James Skinner Baking Co
Issue Fall 16
James Skinner Baking is expanding its family’s food legacy with artisan goods.
With a legacy in the food industry that spans more than a century, James Skinner Baking Co. follows its family tradition of providing high-quality artisan products. “We really stay true to those roots,” Executive Vice President and CFO Shawn Bushouse declares.
Omaha, Neb.-based Skinner Baking specializes in goods baked in the traditional European style, including Danish coffee cakes, Danish rings, cinnamon rolls and sweet rolls. “The Skinner family has been in the food industry for quite a while,” Bushouse says.
They first began by producing pasta in the late 1800s. “The Skinner family operated that through 1979, where at the time, they were the third-largest pasta producer in the world,” he says.
The family ultimately sold its business, but wanted to get back in the food industry four years later. “Lloyd and James Skinner started James Skinner Baking in 1983 as a commissary, supplying a local retailer in the area,” Bushouse says.
After a few years, the two moved into co-manufacturing. “In 2010, we decided that we had broader ambitions,” he continues, noting that Skinner Baking launched its own brand that year. “The rebirth occurred and sent us on an entirely different trajectory.”
Today, its top two product lines include its Danishes, which are sold in stores. “We have probably 15 different flavors of them,” he says.
“Our second largest platform consists of very high-quality cinnamon rolls,” he says, noting that its lines also include muffins, battercakes and cornbread. “Those would be our main platforms.”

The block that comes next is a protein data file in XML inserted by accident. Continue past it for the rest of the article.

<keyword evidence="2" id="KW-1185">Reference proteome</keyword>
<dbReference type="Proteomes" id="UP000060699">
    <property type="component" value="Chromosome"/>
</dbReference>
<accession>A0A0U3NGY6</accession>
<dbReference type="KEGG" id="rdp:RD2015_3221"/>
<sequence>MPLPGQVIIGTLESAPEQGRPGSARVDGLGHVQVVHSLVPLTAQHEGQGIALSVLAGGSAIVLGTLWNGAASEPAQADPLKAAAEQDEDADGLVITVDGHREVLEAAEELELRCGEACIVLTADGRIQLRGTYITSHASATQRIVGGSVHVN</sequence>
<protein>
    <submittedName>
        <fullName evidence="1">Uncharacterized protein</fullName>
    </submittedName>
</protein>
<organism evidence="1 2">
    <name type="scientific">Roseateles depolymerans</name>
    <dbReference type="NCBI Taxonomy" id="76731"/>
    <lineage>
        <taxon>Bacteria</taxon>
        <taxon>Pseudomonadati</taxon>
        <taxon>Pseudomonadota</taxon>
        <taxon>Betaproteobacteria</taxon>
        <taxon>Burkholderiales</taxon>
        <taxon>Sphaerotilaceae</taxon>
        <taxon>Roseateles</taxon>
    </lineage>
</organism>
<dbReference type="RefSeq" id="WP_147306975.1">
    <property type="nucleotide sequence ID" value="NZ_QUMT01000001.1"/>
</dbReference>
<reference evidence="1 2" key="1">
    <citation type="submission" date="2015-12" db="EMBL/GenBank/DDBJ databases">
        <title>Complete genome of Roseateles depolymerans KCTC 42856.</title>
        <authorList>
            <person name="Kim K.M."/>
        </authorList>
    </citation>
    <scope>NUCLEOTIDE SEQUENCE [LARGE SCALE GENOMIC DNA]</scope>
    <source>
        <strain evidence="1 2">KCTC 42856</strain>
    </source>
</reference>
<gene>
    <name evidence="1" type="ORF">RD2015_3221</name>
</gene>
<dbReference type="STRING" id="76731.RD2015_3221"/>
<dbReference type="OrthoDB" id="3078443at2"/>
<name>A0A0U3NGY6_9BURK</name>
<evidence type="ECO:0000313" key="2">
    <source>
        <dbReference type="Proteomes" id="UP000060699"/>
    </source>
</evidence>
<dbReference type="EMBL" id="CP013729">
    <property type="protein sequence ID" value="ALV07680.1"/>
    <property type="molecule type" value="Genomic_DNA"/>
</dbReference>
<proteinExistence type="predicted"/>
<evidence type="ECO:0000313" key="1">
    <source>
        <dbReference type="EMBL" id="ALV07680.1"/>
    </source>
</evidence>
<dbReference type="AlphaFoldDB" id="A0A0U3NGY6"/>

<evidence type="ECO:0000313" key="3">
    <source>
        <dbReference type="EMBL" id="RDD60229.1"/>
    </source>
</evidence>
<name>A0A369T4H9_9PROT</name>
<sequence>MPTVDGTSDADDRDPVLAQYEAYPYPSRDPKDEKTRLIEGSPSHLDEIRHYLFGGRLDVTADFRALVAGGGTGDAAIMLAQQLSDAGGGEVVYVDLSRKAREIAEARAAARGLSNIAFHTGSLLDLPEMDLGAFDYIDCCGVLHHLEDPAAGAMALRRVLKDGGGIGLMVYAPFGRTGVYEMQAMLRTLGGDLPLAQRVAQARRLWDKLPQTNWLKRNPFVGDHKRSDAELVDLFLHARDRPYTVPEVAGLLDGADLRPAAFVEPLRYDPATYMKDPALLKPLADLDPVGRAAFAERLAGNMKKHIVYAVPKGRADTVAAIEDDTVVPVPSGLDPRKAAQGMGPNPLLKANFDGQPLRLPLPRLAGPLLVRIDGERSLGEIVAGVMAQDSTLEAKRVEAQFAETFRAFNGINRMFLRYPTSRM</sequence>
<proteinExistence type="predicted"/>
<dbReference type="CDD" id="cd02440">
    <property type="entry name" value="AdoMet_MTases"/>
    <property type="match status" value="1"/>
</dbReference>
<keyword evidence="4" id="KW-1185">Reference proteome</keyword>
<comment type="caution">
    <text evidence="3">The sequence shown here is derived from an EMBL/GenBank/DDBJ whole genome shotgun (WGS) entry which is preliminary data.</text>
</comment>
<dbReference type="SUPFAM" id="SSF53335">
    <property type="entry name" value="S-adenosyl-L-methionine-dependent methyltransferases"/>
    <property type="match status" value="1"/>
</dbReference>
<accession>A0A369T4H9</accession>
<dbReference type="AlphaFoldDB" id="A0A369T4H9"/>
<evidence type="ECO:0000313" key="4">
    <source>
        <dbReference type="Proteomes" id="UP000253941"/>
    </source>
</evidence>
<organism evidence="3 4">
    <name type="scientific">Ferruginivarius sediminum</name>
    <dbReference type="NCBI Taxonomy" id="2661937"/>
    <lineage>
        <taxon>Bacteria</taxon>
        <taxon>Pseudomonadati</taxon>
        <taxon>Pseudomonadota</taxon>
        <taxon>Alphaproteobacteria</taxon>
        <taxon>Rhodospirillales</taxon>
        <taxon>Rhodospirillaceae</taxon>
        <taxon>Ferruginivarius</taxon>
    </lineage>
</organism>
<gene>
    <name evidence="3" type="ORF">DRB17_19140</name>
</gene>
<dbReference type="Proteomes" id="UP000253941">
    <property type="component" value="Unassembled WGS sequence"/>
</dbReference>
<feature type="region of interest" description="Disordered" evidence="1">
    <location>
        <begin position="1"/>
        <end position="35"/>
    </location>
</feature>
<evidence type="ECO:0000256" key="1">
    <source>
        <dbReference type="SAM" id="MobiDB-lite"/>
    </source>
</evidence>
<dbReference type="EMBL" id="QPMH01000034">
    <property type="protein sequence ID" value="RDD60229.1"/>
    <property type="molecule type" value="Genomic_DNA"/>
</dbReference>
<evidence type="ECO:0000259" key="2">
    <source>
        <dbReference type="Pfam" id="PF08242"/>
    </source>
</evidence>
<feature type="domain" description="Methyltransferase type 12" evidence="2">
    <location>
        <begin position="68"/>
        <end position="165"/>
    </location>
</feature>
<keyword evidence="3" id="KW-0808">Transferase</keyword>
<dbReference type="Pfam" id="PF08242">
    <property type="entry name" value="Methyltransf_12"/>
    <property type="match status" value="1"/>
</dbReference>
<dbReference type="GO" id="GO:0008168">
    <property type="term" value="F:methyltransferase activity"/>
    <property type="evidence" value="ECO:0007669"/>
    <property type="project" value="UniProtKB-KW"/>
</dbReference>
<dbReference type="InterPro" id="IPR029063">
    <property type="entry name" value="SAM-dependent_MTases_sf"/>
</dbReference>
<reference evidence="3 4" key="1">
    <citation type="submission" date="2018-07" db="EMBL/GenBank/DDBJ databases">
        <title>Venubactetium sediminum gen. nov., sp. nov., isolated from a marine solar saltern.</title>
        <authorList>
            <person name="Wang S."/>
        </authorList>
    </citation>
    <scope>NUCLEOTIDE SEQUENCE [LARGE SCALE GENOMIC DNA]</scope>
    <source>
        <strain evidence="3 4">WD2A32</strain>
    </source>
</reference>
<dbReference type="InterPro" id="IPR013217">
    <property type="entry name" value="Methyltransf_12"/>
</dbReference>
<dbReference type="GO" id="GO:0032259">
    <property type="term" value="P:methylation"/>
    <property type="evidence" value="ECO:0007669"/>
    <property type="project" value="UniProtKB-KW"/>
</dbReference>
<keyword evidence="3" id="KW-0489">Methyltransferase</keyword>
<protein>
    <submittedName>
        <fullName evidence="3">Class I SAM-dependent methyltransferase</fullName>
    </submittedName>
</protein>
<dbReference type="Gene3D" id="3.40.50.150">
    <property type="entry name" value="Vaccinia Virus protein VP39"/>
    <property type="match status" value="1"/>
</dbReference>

The company also continues to offer co-manufacturing services. “We … produce high-quality [items] for many of the industry’s giants,” Bushouse says.
Pipeline of Innovation
Skinner Baking is well positioned as a leader in its industry from a quality standpoint, Bushouse says. “We [take] a consumer packaged goods approach to an industry that did not have a lot of that,” he states.
“If you go into the in-store bakery of an average retailer, you’re going to see a lot of plastic clamshells and labels,” he says. “We like to add a lot of pizzazz to that approach and put character to every product. We’re the ones bringing innovative packaging and giving them emotional appeal to the consumer.
“We’re bringing the fundamentals of exciting consumer packaged goods into the in-store bakery,” he continues. “We bring a solid pipeline of innovation every year. That’s something you don’t see a lot of other folks doing.”
Skinner Baking’s recent projects included the purchase of a Sara Lee facility in Paris, Texas. “That’s been a lot of fun for us,” Bushouse says. “It gave us ability to expand our product portfolio.
“It also was a big deal for Paris,” he says, noting that he personally spent much of his time speaking to the residents and officials in the area. The facility has allowed Skinner Baking to introduce such products as its new mini Danishes.
“We just launched those at the International Dairy-Deli-Bakery Association [show in Houston] this year,” he says, noting the pastries earned the company a place in the Top Innovations of 2016 category. “That’s where other branded manufacturers as ourselves launch new innovations.”
Skinner Baking also has become a sponsor of Nebraska Medical Center in Omaha. “We obviously have our roots there,” Bushouse says. “We wanted to align ourselves there because we like what they’re doing.”
Expanding the Brand
Skinner Baking’s future will be centered around innovation, Bushouse says. “That’s really what got us here,” he says. “As we look at the next 33 years, that’s what it’s going to be about.”
He sees more growth ahead for the company. “We have a very wide opportunity for expanding the brand across other platforms,” he says. “I see us continuing to win in the future.”